Research on modern Iranian identity and nationalism has grown and developed in recent years, but despite the different aspects of these topics, they seem to revolve around two components: national/ethnic versus Islamic/Shii identity. Most scholars debate and argue about the right weight that should be given each of them or the relations between them. The scholarly debate thus reflects the debate among Iranian politicians, thinkers (both religious and secular), and artists, as well as their audiences. In her new book, Assal Rad demonstrates this dual observation of the undercurrents of the identity discourse (in its widest sense) Iranians have been grappling with for the past hundred years, on both the state level (from above) as well as on the grassroots level (from below).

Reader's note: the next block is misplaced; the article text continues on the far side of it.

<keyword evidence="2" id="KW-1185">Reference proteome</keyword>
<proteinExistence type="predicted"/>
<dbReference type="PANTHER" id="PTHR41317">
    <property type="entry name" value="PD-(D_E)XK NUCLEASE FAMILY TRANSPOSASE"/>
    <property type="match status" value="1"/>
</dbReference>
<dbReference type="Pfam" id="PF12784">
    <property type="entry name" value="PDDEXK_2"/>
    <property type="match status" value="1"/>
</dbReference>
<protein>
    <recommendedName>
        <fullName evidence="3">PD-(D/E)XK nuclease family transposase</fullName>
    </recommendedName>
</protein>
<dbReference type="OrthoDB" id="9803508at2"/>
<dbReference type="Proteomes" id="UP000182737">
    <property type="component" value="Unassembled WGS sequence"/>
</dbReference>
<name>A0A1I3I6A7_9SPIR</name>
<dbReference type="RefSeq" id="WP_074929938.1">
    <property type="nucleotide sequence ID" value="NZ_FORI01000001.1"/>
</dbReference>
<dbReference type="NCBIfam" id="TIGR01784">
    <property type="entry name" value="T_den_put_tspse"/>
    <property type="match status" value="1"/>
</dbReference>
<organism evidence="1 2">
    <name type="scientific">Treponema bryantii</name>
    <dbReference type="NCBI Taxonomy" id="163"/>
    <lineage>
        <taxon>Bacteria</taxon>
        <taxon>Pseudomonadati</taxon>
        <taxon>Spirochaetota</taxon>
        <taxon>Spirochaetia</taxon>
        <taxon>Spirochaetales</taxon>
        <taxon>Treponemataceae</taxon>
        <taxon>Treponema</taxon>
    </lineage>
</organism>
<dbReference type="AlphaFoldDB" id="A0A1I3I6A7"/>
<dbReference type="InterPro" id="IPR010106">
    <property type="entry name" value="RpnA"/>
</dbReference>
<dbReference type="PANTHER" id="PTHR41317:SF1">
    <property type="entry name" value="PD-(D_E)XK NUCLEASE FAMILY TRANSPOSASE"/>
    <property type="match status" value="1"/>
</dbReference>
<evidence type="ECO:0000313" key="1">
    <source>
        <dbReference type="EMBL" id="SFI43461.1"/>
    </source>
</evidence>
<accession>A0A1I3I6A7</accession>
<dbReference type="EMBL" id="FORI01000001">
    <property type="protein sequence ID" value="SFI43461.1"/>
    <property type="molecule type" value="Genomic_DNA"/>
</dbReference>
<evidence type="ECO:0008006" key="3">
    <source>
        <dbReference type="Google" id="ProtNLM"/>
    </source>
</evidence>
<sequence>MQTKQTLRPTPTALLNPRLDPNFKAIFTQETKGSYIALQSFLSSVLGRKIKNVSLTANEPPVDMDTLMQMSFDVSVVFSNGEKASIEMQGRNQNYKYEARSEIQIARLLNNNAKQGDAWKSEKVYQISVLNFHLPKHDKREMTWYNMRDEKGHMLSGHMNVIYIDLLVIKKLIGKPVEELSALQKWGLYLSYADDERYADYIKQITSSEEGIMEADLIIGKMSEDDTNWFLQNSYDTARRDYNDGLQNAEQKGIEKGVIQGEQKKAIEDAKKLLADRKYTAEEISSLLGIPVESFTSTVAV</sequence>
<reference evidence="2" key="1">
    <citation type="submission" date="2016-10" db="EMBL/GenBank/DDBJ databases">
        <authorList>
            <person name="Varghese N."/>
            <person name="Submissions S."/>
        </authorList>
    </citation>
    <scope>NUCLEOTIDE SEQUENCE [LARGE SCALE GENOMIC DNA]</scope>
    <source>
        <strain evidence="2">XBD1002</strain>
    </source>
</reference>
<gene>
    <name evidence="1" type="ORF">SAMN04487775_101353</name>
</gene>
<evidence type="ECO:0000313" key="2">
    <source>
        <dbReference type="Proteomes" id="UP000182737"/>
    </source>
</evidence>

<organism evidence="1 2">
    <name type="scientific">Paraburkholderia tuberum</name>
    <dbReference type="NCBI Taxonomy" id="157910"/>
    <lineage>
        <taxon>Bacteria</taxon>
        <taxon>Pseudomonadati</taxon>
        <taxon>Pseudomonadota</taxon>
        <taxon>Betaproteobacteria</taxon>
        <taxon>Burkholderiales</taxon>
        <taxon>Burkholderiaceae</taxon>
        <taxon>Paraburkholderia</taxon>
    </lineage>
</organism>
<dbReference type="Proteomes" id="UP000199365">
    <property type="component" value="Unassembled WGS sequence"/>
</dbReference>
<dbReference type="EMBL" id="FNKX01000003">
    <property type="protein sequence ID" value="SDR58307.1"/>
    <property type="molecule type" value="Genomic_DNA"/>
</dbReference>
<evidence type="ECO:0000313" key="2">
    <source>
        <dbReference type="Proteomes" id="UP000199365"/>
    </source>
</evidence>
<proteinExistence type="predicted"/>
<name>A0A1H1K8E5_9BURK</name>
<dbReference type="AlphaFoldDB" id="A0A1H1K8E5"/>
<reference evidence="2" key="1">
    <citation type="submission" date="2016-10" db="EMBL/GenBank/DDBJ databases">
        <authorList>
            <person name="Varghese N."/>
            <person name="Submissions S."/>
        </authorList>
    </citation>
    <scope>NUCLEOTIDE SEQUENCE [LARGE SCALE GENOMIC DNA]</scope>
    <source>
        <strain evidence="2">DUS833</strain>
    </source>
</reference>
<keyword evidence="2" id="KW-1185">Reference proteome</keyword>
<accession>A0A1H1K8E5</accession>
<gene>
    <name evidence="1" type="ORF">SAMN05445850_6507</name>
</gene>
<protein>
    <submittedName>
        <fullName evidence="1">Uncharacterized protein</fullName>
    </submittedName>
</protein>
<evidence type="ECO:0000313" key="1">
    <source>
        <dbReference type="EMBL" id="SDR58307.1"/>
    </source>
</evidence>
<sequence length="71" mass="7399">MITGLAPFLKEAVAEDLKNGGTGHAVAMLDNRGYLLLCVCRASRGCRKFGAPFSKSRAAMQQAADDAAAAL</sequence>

The theoretical and political debate surveyed in the first chapters of the book give the familiar developments of modern Iranian history in this regard. It also seems at times to bypass theoretical inconsistencies; for example, when the author cites Eric Hobsbawm, a well-known authority on nationalism, when trying to make a case for the primacy and centrality of the state in creating the nation (5-6). The overthrow of the Pahlavi state, however, seems to contradict Hobsbawm’s modernist approach when taking into account the survival of Iranian national cohesion and identity despite this
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